Acatalepsy (from the Greek α̉-, privative, and καταλαμβάνειν, to seize), in philosophy, is incomprehensibleness, or the impossibility of comprehending or conceiving a thing. The Pyrrhonians attempted to show, while Academic skeptics of the Platonic Academy asserted an absolute acatalepsia; all human science or knowledge, according to them, went no further than to appearances and verisimilitude. It is the antithesis of the Stoic doctrine of catalepsy or Apprehension. According to the Stoics, catalepsy was true perception, but to the Skeptics, all perceptions were acataleptic, i.e. bore no conformity to the objects perceived, or, if they did bear any conformity, it could never be known.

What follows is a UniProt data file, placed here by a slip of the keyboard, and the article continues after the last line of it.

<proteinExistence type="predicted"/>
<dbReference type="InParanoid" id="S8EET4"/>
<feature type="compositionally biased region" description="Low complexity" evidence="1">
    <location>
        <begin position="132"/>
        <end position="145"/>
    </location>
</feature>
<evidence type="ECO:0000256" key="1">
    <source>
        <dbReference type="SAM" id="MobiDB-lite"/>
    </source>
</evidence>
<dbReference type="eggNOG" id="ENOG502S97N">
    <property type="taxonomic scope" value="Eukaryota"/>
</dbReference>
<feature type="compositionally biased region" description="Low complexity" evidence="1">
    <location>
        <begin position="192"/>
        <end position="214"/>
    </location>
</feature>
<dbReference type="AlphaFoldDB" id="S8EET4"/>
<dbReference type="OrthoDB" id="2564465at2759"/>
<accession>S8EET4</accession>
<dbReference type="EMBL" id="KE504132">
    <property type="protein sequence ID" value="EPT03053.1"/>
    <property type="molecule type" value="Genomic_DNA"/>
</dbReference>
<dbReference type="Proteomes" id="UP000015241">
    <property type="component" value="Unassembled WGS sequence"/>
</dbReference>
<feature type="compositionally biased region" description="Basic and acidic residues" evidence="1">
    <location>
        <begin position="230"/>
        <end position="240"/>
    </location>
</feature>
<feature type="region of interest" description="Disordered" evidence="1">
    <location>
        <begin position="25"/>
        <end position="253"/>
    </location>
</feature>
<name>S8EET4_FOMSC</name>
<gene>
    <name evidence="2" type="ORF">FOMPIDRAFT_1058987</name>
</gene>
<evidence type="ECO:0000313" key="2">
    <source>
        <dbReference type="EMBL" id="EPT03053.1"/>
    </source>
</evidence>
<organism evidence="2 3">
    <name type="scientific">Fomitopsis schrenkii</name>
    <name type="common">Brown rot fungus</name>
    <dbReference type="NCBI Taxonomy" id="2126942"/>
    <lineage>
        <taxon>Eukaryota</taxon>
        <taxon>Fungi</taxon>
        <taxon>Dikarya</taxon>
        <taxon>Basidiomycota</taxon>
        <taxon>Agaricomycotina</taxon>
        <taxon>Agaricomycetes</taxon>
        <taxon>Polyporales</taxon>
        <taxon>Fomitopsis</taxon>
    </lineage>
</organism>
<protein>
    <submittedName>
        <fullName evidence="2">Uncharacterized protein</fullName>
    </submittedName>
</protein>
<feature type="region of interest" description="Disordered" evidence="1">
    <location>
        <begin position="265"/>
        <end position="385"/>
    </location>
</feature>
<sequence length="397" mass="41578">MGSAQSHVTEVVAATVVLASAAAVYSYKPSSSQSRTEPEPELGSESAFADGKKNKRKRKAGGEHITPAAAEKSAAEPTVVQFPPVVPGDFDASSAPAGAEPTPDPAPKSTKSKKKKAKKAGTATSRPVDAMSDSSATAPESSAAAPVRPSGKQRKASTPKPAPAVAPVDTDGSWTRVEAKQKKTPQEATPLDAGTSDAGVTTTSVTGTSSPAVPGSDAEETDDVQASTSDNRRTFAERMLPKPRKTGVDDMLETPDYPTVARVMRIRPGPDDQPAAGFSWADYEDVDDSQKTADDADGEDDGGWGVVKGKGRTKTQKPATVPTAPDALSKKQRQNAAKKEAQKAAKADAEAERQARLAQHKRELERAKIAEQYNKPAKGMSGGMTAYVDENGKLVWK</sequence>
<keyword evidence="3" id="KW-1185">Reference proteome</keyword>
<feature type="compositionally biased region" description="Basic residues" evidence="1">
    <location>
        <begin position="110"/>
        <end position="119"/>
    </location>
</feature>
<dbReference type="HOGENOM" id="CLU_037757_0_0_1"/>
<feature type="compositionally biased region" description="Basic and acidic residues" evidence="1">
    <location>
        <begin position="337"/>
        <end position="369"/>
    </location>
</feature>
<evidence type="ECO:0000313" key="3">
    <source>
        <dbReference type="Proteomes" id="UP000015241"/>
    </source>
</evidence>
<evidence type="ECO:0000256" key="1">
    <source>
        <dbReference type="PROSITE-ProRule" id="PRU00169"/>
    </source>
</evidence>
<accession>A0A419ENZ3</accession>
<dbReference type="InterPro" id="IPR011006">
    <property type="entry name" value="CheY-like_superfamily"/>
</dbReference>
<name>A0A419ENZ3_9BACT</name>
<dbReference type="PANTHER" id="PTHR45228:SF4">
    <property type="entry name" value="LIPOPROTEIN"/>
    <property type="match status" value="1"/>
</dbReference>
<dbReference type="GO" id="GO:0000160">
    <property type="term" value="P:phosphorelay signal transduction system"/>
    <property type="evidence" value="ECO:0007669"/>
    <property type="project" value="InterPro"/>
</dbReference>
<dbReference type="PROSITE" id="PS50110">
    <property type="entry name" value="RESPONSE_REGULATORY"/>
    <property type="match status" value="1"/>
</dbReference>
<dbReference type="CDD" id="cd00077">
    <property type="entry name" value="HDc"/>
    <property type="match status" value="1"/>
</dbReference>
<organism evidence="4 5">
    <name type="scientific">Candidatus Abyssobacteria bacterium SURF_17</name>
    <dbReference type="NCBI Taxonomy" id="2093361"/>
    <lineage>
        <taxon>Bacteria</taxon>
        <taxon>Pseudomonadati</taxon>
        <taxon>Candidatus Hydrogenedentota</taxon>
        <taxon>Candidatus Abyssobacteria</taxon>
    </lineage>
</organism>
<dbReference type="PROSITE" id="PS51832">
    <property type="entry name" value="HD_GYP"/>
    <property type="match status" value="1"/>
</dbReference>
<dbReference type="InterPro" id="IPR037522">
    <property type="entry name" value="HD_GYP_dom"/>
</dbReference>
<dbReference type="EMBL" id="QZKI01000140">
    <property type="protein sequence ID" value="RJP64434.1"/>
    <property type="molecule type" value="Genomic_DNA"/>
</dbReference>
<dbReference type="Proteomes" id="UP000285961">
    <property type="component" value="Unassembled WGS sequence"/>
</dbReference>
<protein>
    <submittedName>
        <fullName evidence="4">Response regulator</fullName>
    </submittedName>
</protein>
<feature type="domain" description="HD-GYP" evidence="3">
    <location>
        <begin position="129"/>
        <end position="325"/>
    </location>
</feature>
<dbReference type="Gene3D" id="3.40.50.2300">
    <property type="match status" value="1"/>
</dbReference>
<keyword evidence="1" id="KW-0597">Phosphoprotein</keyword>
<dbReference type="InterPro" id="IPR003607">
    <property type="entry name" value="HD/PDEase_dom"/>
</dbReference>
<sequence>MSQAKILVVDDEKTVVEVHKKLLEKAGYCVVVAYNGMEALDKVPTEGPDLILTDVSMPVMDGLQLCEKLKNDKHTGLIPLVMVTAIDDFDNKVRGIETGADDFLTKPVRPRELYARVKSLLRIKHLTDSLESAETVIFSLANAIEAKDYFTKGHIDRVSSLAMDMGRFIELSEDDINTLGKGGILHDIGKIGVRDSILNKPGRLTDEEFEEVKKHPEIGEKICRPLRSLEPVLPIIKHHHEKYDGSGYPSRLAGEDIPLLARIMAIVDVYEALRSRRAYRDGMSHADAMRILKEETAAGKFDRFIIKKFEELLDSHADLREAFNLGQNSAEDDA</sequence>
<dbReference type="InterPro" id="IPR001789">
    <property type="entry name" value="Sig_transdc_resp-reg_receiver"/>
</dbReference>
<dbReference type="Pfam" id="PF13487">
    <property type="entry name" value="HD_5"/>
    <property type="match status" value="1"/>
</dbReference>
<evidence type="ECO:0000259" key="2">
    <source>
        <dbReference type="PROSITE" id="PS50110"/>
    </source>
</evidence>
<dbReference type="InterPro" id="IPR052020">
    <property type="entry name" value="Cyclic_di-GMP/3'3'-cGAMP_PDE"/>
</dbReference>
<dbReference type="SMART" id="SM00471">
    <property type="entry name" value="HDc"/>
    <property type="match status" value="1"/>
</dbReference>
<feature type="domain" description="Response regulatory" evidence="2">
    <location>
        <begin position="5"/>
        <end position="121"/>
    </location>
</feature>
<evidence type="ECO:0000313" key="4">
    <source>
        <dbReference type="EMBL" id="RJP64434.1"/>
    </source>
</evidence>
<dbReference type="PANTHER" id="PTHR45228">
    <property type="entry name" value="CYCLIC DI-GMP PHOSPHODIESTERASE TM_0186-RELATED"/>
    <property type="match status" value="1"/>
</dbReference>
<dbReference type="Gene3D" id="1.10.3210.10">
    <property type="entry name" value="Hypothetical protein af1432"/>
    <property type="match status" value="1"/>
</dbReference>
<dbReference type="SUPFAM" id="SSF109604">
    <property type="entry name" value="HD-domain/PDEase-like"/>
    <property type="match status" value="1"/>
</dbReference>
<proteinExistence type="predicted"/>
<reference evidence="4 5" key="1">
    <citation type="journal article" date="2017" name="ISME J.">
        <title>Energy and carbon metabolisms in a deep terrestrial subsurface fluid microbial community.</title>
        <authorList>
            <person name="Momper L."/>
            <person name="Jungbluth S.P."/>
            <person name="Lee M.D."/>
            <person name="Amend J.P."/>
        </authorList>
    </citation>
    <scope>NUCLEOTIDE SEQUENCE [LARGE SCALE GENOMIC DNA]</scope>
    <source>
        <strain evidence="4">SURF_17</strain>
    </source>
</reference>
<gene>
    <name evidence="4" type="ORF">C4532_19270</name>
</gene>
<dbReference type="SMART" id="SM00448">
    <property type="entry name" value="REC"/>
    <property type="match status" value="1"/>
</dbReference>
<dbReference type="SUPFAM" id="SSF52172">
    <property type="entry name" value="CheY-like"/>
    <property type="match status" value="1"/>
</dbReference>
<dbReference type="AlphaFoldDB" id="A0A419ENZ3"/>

- This article incorporates text from a publication now in the public domain: Chambers, Ephraim, ed. (1728). "article name needed". Cyclopaedia, or an Universal Dictionary of Arts and Sciences (first ed.). James and John Knapton, et al.
- George Henry Lewes, 1863, The biographical history of philosophy, Volume 1, page 297
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